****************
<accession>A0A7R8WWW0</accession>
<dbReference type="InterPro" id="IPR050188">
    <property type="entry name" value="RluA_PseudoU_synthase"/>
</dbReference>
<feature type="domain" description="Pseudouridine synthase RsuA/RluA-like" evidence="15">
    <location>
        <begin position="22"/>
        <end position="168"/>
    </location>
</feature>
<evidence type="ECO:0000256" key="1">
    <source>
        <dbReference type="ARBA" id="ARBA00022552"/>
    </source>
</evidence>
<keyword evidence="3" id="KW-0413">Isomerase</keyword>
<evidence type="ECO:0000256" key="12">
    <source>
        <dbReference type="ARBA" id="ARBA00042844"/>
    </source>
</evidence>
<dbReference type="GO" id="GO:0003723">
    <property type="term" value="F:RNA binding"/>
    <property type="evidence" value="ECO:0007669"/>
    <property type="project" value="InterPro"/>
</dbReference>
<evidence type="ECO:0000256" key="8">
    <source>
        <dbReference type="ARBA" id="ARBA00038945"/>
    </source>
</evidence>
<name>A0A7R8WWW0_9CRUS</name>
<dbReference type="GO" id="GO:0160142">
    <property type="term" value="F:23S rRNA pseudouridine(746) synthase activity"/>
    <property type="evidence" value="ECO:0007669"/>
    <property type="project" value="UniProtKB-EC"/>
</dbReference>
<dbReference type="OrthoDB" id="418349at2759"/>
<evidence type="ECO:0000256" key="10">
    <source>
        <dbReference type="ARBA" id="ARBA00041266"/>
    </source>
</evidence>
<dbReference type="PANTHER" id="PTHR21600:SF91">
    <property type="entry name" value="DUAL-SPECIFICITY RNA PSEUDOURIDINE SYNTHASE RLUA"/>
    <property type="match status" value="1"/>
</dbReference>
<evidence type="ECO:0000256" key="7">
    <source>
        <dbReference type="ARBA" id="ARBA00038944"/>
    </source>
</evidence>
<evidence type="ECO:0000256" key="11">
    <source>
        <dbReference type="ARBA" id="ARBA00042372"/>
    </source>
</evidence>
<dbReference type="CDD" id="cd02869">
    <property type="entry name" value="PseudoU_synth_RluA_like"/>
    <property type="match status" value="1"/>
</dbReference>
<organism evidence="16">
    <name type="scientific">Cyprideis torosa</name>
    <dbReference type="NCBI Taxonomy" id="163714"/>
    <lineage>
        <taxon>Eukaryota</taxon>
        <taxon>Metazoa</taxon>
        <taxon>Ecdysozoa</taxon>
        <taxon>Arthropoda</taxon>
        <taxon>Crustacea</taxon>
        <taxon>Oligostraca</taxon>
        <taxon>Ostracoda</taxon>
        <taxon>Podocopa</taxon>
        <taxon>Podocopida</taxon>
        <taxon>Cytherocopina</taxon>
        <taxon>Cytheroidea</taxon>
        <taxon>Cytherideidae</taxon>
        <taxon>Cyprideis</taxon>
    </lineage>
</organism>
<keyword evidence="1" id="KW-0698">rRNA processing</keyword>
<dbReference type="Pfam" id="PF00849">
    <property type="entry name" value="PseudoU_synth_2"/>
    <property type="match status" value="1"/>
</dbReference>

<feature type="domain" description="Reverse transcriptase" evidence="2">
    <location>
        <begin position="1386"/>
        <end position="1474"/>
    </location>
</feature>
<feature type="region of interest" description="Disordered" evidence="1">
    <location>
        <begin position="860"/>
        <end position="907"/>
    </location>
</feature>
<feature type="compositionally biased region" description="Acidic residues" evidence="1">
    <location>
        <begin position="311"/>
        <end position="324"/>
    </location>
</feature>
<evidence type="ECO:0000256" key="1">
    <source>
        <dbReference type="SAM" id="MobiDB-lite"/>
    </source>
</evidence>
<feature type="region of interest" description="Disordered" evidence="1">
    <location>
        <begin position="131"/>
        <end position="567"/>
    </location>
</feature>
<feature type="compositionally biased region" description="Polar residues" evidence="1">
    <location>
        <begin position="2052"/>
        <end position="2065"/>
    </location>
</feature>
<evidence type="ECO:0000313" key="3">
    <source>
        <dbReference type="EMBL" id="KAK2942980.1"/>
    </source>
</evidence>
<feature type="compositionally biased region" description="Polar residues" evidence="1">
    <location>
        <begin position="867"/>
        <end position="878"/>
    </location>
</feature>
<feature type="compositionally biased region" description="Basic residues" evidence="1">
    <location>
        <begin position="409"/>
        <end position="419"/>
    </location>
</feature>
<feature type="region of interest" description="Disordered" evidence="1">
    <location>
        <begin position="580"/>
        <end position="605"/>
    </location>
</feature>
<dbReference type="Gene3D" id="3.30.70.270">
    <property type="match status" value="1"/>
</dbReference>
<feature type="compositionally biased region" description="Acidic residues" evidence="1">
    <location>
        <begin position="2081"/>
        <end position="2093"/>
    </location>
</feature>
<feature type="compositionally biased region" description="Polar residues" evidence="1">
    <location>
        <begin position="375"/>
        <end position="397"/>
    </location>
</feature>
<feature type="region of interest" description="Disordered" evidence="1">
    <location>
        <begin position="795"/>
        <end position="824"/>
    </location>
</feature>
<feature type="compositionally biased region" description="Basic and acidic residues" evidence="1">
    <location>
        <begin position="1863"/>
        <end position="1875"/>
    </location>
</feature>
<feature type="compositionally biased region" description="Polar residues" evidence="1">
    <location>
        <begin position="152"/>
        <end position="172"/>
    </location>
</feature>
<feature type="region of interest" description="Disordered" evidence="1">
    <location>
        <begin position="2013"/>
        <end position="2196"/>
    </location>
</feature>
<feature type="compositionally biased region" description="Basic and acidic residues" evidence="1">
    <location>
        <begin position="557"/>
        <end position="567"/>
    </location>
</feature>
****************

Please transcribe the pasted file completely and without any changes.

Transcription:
<accession>A0A7R8WWW0</accession>
<dbReference type="InterPro" id="IPR050188">
    <property type="entry name" value="RluA_PseudoU_synthase"/>
</dbReference>
<feature type="domain" description="Pseudouridine synthase RsuA/RluA-like" evidence="15">
    <location>
        <begin position="22"/>
        <end position="168"/>
    </location>
</feature>
<evidence type="ECO:0000256" key="1">
    <source>
        <dbReference type="ARBA" id="ARBA00022552"/>
    </source>
</evidence>
<keyword evidence="3" id="KW-0413">Isomerase</keyword>
<evidence type="ECO:0000256" key="12">
    <source>
        <dbReference type="ARBA" id="ARBA00042844"/>
    </source>
</evidence>
<dbReference type="GO" id="GO:0003723">
    <property type="term" value="F:RNA binding"/>
    <property type="evidence" value="ECO:0007669"/>
    <property type="project" value="InterPro"/>
</dbReference>
<evidence type="ECO:0000256" key="8">
    <source>
        <dbReference type="ARBA" id="ARBA00038945"/>
    </source>
</evidence>
<name>A0A7R8WWW0_9CRUS</name>
<dbReference type="GO" id="GO:0160142">
    <property type="term" value="F:23S rRNA pseudouridine(746) synthase activity"/>
    <property type="evidence" value="ECO:0007669"/>
    <property type="project" value="UniProtKB-EC"/>
</dbReference>
<dbReference type="OrthoDB" id="418349at2759"/>
<evidence type="ECO:0000256" key="10">
    <source>
        <dbReference type="ARBA" id="ARBA00041266"/>
    </source>
</evidence>
<dbReference type="PANTHER" id="PTHR21600:SF91">
    <property type="entry name" value="DUAL-SPECIFICITY RNA PSEUDOURIDINE SYNTHASE RLUA"/>
    <property type="match status" value="1"/>
</dbReference>
<evidence type="ECO:0000256" key="7">
    <source>
        <dbReference type="ARBA" id="ARBA00038944"/>
    </source>
</evidence>
<evidence type="ECO:0000256" key="11">
    <source>
        <dbReference type="ARBA" id="ARBA00042372"/>
    </source>
</evidence>
<dbReference type="CDD" id="cd02869">
    <property type="entry name" value="PseudoU_synth_RluA_like"/>
    <property type="match status" value="1"/>
</dbReference>
<organism evidence="16">
    <name type="scientific">Cyprideis torosa</name>
    <dbReference type="NCBI Taxonomy" id="163714"/>
    <lineage>
        <taxon>Eukaryota</taxon>
        <taxon>Metazoa</taxon>
        <taxon>Ecdysozoa</taxon>
        <taxon>Arthropoda</taxon>
        <taxon>Crustacea</taxon>
        <taxon>Oligostraca</taxon>
        <taxon>Ostracoda</taxon>
        <taxon>Podocopa</taxon>
        <taxon>Podocopida</taxon>
        <taxon>Cytherocopina</taxon>
        <taxon>Cytheroidea</taxon>
        <taxon>Cytherideidae</taxon>
        <taxon>Cyprideis</taxon>
    </lineage>
</organism>
<keyword evidence="1" id="KW-0698">rRNA processing</keyword>
<dbReference type="Pfam" id="PF00849">
    <property type="entry name" value="PseudoU_synth_2"/>
    <property type="match status" value="1"/>
</dbReference>

<feature type="domain" description="Reverse transcriptase" evidence="2">
    <location>
        <begin position="1386"/>
        <end position="1474"/>
    </location>
</feature>
<feature type="region of interest" description="Disordered" evidence="1">
    <location>
        <begin position="860"/>
        <end position="907"/>
    </location>
</feature>
<feature type="compositionally biased region" description="Acidic residues" evidence="1">
    <location>
        <begin position="311"/>
        <end position="324"/>
    </location>
</feature>
<evidence type="ECO:0000256" key="1">
    <source>
        <dbReference type="SAM" id="MobiDB-lite"/>
    </source>
</evidence>
<feature type="region of interest" description="Disordered" evidence="1">
    <location>
        <begin position="131"/>
        <end position="567"/>
    </location>
</feature>
<feature type="compositionally biased region" description="Polar residues" evidence="1">
    <location>
        <begin position="2052"/>
        <end position="2065"/>
    </location>
</feature>
<evidence type="ECO:0000313" key="3">
    <source>
        <dbReference type="EMBL" id="KAK2942980.1"/>
    </source>
</evidence>
<feature type="compositionally biased region" description="Polar residues" evidence="1">
    <location>
        <begin position="867"/>
        <end position="878"/>
    </location>
</feature>
<feature type="compositionally biased region" description="Basic residues" evidence="1">
    <location>
        <begin position="409"/>
        <end position="419"/>
    </location>
</feature>
<feature type="region of interest" description="Disordered" evidence="1">
    <location>
        <begin position="580"/>
        <end position="605"/>
    </location>
</feature>
<dbReference type="Gene3D" id="3.30.70.270">
    <property type="match status" value="1"/>
</dbReference>
<feature type="compositionally biased region" description="Acidic residues" evidence="1">
    <location>
        <begin position="2081"/>
        <end position="2093"/>
    </location>
</feature>
<feature type="compositionally biased region" description="Polar residues" evidence="1">
    <location>
        <begin position="375"/>
        <end position="397"/>
    </location>
</feature>
<feature type="region of interest" description="Disordered" evidence="1">
    <location>
        <begin position="795"/>
        <end position="824"/>
    </location>
</feature>
<feature type="compositionally biased region" description="Basic and acidic residues" evidence="1">
    <location>
        <begin position="1863"/>
        <end position="1875"/>
    </location>
</feature>
<feature type="compositionally biased region" description="Polar residues" evidence="1">
    <location>
        <begin position="152"/>
        <end position="172"/>
    </location>
</feature>
<feature type="region of interest" description="Disordered" evidence="1">
    <location>
        <begin position="2013"/>
        <end position="2196"/>
    </location>
</feature>
<feature type="compositionally biased region" description="Basic and acidic residues" evidence="1">
    <location>
        <begin position="557"/>
        <end position="567"/>
    </location>
</feature>